In January, a new leading actor strode onto the world stage. More powerful than most national governments and responsible for helping to set the economic and political course for 280 million people and almost a quarter of the global economy, the European Central Bank (ECB) is notable for something more sinister as well -- its almost complete freedom from democratic oversight and control.
The ECB represents the culmination of two trends: European integration and central-bank independence. But while the potential drawbacks of the first trend have been analyzed endlessly, those of the second have gone almost entirely unremarked. Leaving central banks undisturbed by their host governments has become an integral part of the neoliberal catechism. In fact, however, the case for removing such powerful institutions from democratic oversight is unproven. Allowing it to rest unchallenged both damages democracy and begs important questions about who the winners and losers of economic policy should be.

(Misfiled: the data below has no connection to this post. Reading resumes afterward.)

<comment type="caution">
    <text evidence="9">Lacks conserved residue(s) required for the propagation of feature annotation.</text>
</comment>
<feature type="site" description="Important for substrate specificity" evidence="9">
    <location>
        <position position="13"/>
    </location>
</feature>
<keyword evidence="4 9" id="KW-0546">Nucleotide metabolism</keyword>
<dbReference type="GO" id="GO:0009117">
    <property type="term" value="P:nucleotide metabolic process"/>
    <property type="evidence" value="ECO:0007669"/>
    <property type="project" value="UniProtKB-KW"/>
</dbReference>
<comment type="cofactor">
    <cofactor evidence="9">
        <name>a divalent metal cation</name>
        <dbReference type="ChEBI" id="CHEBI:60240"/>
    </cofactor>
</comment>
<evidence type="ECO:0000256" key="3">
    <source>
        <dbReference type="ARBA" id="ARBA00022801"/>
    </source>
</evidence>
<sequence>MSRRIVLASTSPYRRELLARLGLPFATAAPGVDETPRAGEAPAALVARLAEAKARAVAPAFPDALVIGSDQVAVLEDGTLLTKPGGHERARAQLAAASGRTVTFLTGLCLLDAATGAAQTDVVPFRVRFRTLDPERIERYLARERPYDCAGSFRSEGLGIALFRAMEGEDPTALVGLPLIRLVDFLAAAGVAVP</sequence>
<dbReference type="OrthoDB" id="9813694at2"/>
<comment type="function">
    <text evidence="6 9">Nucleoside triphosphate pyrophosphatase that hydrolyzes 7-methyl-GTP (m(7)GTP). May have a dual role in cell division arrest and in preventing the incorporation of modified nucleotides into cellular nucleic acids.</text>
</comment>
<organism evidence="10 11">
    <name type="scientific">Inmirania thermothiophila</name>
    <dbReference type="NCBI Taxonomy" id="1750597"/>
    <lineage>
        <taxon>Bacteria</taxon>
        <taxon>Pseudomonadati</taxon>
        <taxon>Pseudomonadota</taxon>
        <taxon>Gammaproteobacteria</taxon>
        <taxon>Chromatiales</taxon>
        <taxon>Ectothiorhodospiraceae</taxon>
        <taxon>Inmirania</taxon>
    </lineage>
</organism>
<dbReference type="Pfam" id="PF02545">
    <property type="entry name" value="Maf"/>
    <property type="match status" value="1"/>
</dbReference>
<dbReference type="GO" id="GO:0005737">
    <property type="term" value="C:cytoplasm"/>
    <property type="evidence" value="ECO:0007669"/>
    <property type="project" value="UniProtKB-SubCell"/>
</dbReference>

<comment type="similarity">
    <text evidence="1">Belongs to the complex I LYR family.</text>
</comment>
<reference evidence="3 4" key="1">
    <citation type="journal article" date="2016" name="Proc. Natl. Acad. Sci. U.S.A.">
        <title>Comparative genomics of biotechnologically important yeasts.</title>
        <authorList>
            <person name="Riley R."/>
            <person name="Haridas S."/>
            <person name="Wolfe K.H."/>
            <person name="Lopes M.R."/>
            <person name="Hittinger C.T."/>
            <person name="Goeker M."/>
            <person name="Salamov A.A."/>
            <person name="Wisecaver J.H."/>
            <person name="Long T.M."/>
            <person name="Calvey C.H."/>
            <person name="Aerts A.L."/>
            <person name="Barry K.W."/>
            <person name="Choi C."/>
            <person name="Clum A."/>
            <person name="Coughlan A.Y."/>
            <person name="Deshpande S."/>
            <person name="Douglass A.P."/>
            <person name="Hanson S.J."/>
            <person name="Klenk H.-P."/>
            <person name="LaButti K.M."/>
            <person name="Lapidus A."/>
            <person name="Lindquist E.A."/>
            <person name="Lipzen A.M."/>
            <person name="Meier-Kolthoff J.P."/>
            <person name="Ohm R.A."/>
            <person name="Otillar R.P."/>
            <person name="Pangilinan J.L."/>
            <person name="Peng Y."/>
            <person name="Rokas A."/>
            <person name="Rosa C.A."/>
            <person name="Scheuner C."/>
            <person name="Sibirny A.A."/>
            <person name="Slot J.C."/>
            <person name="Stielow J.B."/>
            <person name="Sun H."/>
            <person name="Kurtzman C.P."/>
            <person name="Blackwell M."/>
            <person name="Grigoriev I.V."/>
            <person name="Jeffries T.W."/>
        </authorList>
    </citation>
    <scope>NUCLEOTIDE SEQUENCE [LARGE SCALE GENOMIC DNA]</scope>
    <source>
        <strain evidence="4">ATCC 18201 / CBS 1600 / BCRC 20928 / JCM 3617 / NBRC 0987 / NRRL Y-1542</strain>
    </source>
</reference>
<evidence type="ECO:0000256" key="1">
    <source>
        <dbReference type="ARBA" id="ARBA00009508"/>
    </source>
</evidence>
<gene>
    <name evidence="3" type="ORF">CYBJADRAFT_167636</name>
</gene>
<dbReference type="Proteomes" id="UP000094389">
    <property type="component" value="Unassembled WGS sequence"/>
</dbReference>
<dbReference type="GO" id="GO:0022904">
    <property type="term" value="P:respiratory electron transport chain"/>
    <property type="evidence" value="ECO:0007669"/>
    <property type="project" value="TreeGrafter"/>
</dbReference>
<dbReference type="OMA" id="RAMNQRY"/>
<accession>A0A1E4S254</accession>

The ECB will be responsible for setting interest rates and managing Europe's new currency, the euro. The bank's decisions will affect economic development across an entire continent and help determine whether European integration succeeds. Yet the officials who make these decisions will not have to answer to the publics whose jobs and quality of life hang in the balance. The bankers will not even have to give Europeans much basic information on how and why bank decisions are made. To make matters worse, the bankers' priorities are essentially set in stone; the Maastricht Treaty itself gives the ECB the narrow mandate of keeping prices stable.
All this runs counter to a recent and much-vaunted global trend: the transfer of power from authoritarian elites to democratic publics. Few have protested this inconsistency, however. In a perverse twist, the insulation of central banks from popular control has become one of the
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